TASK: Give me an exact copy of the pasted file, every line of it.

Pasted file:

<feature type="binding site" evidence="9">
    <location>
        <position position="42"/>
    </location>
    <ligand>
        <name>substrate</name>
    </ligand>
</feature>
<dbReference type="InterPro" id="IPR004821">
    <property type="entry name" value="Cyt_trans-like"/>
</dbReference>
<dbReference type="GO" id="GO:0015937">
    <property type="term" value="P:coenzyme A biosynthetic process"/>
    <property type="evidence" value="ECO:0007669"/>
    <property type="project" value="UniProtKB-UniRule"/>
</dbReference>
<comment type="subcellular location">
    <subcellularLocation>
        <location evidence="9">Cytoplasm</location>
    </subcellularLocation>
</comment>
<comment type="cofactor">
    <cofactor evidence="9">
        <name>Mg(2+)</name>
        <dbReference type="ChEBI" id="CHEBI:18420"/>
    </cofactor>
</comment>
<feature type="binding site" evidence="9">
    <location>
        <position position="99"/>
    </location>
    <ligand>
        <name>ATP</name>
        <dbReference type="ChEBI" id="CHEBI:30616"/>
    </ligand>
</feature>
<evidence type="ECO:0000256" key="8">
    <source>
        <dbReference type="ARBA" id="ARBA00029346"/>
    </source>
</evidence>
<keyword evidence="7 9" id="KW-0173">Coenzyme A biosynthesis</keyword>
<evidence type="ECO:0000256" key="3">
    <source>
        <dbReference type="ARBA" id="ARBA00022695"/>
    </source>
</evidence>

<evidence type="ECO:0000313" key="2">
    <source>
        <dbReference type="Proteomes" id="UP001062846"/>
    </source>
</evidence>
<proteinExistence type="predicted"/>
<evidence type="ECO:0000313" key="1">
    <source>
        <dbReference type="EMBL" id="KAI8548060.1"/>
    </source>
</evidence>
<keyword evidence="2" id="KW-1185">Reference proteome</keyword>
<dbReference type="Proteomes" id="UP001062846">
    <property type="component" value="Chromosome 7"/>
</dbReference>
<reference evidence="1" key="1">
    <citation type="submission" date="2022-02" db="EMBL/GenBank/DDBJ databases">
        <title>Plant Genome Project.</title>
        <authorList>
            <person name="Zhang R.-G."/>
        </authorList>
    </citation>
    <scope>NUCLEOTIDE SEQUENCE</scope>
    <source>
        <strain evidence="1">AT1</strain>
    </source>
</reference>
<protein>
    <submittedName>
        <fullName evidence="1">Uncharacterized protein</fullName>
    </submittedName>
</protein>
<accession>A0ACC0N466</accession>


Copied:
<feature type="binding site" evidence="9">
    <location>
        <position position="42"/>
    </location>
    <ligand>
        <name>substrate</name>
    </ligand>
</feature>
<dbReference type="InterPro" id="IPR004821">
    <property type="entry name" value="Cyt_trans-like"/>
</dbReference>
<dbReference type="GO" id="GO:0015937">
    <property type="term" value="P:coenzyme A biosynthetic process"/>
    <property type="evidence" value="ECO:0007669"/>
    <property type="project" value="UniProtKB-UniRule"/>
</dbReference>
<comment type="subcellular location">
    <subcellularLocation>
        <location evidence="9">Cytoplasm</location>
    </subcellularLocation>
</comment>
<comment type="cofactor">
    <cofactor evidence="9">
        <name>Mg(2+)</name>
        <dbReference type="ChEBI" id="CHEBI:18420"/>
    </cofactor>
</comment>
<feature type="binding site" evidence="9">
    <location>
        <position position="99"/>
    </location>
    <ligand>
        <name>ATP</name>
        <dbReference type="ChEBI" id="CHEBI:30616"/>
    </ligand>
</feature>
<evidence type="ECO:0000256" key="8">
    <source>
        <dbReference type="ARBA" id="ARBA00029346"/>
    </source>
</evidence>
<keyword evidence="7 9" id="KW-0173">Coenzyme A biosynthesis</keyword>
<evidence type="ECO:0000256" key="3">
    <source>
        <dbReference type="ARBA" id="ARBA00022695"/>
    </source>
</evidence>

<evidence type="ECO:0000313" key="2">
    <source>
        <dbReference type="Proteomes" id="UP001062846"/>
    </source>
</evidence>
<proteinExistence type="predicted"/>
<evidence type="ECO:0000313" key="1">
    <source>
        <dbReference type="EMBL" id="KAI8548060.1"/>
    </source>
</evidence>
<keyword evidence="2" id="KW-1185">Reference proteome</keyword>
<dbReference type="Proteomes" id="UP001062846">
    <property type="component" value="Chromosome 7"/>
</dbReference>
<reference evidence="1" key="1">
    <citation type="submission" date="2022-02" db="EMBL/GenBank/DDBJ databases">
        <title>Plant Genome Project.</title>
        <authorList>
            <person name="Zhang R.-G."/>
        </authorList>
    </citation>
    <scope>NUCLEOTIDE SEQUENCE</scope>
    <source>
        <strain evidence="1">AT1</strain>
    </source>
</reference>
<protein>
    <submittedName>
        <fullName evidence="1">Uncharacterized protein</fullName>
    </submittedName>
</protein>
<accession>A0ACC0N466</accession>